Kumina practitioners believe in the existence of three spirits – Sky Spirits (All Powerful God Nzomi Ampangu), Earth Spirits and Ancestral Spirits. The Sky Spirits carry the highest rank, followed by the Earth Spirit, which may appear by entering the body of a practitioner.
However, the Ancestral Spirits are the ones most commonly used as it is believed that the Sky and Earth Spirits have a much wider hemisphere in which to work and are least in touch with individuals.
Kumina is performed to celebrate achievements and at special achievements and at social events such as engagements and weddings. Thus, it is referred to by many as ‘rejoicing’ music. It may also be performed at set ups and nine-nights.
However, Kumina can also be used for evil purposes, for example, to make someone physically ill, because the ritual focuses on the ancestral spirits who share our desire for revenge and justice. According to Orlanado Patterson, in his book entitled The Sociology of Slavery (1967), homage is paid to the ancestral spirits, because Africans are more afraid of their ancestors than their gods.
The three most important elements of a Kumina session are dancing, singing and drumming. The drums are believed to be the most important, because of the control they have over the spirits. Two types of drums are used – the Kbandu or Bandu and the Playing Cass or Playing Cast.
The Kbandu is used for the basic rhythm. It is large and hollow with goat skin at one end. The Playing Cass is smaller and is used for more complicated rhythms. The drummers straddle the drums to play. Other instruments used are scrapers, shakers which are made from gourdes (calabash), condensed milk tins and katta sticks beaten on the body of the Kbandu behind the drummer.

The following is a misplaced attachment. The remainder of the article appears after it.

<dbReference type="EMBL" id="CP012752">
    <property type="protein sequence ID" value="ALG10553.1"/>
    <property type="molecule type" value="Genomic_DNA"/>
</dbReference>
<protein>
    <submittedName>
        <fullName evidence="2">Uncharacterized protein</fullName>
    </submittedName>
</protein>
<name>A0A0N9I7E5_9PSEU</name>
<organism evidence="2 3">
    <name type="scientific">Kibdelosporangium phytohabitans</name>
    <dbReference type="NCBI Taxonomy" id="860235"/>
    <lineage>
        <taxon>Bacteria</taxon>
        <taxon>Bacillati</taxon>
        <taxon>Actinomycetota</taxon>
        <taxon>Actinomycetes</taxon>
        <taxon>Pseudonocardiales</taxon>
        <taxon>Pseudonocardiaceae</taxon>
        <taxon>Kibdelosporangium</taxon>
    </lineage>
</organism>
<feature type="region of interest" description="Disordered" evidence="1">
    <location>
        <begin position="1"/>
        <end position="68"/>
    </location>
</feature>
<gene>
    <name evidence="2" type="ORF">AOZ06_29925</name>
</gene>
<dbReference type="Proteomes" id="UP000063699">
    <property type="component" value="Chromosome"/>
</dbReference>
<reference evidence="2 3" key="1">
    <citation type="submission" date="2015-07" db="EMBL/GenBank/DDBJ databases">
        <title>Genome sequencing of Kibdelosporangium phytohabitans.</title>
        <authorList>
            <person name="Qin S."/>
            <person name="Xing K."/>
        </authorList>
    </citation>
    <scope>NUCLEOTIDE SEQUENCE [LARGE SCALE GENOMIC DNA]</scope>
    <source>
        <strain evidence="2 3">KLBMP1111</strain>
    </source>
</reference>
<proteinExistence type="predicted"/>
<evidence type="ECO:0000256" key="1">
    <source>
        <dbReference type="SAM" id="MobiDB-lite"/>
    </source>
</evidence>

The colours worn by participants in a Kumina ceremony are of utmost importance. These colours give an indication of the occasion, for example, black and white for a mourning dance, green and white for thanksgiving.
The dance in a Kumina ritual is led by either a King or Queen. Kings or Queens are usually knowledgeable of the customs, practices, rhythms of the drums and traditional songs through which spirits are called.
It is strongly believed that during a ceremony the spirits travel through white rum, sugar, cream soda, candles, water (which is usually carried on the head to catch the spirit) and coconut (believed to contain the power to prevent harm). Goat or fowl blood is also mixed with white rum and sprayed to the spirit.
Brukins belongs to the creolised group of traditional dances, which came into existence to celebrate the emancipation of slavery in August 1834. Brukins takes the form of a pageant, with a processional parade of Kings, Queens, Courtiers (known as grandsons and granddaughters), soldiers and pages.